Can you imagine Mars with Saturn-like rings?

NASA says it may be another 70 million years before the next Mars rings form

Mars' two moons, Phobos and Deimos//NASA/JPL-Caltech/Malin Space Science Systems/Texas A&M Univ.

It’s hard to fathom and may be even harder for it to happen but a couple NASA-funded scientists say Mars might have had Saturn-like rings around it in the past and may have them again sometime in the distant future.

NASA’s Jet Propulsion Lab said Purdue University scientists David Minton and Andrew Hesselbrock developed a model that suggests debris that was pushed into space from an asteroid or other body slamming into Mars around 4.3 billion years ago alternates between becoming a planetary ring and clumping together to form a moon.

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The findings, published in the journal Nature Geoscience said that one theory suggests that Mars' large North Polar Basin or Borealis Basin -- which covers about 40% of the planet in its northern hemisphere -- was created by that impact, sending debris into space.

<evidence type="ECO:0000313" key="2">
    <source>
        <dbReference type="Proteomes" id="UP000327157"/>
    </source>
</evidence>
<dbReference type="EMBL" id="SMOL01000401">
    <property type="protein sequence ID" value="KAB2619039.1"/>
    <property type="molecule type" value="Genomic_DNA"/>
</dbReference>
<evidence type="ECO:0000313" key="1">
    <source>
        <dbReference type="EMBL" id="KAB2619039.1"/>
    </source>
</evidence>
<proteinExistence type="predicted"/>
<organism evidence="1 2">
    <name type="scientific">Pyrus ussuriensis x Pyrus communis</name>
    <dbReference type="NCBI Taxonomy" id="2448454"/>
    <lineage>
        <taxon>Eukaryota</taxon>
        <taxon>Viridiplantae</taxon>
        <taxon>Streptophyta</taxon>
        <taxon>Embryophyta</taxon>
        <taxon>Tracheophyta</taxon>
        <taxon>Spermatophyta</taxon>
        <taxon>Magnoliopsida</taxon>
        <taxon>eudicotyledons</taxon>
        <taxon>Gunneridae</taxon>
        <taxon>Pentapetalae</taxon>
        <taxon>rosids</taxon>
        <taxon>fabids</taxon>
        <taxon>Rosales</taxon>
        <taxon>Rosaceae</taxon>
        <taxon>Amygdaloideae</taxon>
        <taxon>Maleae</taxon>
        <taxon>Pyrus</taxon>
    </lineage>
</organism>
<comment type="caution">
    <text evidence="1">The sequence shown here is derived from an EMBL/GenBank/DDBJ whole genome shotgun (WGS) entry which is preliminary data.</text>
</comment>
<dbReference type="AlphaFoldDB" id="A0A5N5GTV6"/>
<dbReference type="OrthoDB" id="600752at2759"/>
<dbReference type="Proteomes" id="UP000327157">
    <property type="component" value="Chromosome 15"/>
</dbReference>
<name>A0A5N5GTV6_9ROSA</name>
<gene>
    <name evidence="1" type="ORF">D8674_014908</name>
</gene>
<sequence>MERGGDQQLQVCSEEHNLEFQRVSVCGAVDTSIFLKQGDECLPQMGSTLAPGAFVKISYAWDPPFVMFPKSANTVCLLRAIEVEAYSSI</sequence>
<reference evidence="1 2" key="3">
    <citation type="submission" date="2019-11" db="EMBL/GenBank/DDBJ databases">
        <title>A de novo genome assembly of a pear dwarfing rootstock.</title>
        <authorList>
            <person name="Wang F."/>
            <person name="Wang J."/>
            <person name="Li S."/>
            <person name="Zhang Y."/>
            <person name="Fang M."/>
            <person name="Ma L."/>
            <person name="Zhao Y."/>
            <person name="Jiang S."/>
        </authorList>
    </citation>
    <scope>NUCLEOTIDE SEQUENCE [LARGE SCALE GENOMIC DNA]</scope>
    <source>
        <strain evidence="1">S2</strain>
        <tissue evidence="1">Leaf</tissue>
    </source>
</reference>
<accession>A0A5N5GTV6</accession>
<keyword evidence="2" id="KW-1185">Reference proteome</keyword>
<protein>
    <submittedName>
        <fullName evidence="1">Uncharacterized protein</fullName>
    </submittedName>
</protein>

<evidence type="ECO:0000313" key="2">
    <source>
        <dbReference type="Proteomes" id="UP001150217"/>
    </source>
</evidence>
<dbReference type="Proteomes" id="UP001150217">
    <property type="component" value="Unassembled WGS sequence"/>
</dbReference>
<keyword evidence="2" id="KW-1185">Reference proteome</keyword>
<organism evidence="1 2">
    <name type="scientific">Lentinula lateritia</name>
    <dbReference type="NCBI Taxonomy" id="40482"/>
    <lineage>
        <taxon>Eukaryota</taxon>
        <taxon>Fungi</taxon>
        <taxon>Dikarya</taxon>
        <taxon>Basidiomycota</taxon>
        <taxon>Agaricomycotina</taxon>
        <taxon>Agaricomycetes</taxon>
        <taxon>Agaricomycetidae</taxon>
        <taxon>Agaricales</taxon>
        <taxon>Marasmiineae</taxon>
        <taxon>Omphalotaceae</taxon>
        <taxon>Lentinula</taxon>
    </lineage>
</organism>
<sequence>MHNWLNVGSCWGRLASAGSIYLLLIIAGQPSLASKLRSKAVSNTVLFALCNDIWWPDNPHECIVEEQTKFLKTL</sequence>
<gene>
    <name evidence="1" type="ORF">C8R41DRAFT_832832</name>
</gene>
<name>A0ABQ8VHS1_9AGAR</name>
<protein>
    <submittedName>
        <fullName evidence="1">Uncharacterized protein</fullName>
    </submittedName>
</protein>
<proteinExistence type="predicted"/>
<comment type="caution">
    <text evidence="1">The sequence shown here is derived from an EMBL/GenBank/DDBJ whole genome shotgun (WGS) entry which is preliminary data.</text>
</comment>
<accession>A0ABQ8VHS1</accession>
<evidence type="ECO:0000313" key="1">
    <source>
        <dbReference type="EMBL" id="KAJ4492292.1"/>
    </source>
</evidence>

"That large impact would have blasted enough material off the surface of Mars to form a ring," Hesselbrock said.

The scientists said as the ring formed, and the debris slowly moved away from the Red Planet and spread out, it began to clump and eventually formed a moon. Over time, Mars' gravitational pull would have pulled that moon toward the planet until the planets’ tidal forces broke it apart.

Even now, Phobos, one of Mars' moons, is getting closer to the planet and if the theory holds true, it too will break apart and become a set of rings -- in roughly 70 million years.

Minton and Hesselbrock believe this cycle may have repeated between three and seven times over billions of years. Each time a moon broke apart and reformed from the resulting ring, its successor moon would be five times smaller than the last, according to the model, and debris would have rained down on the planet, possibly explaining otherwise inexplicable sedimentary deposits found near Mars' equator.

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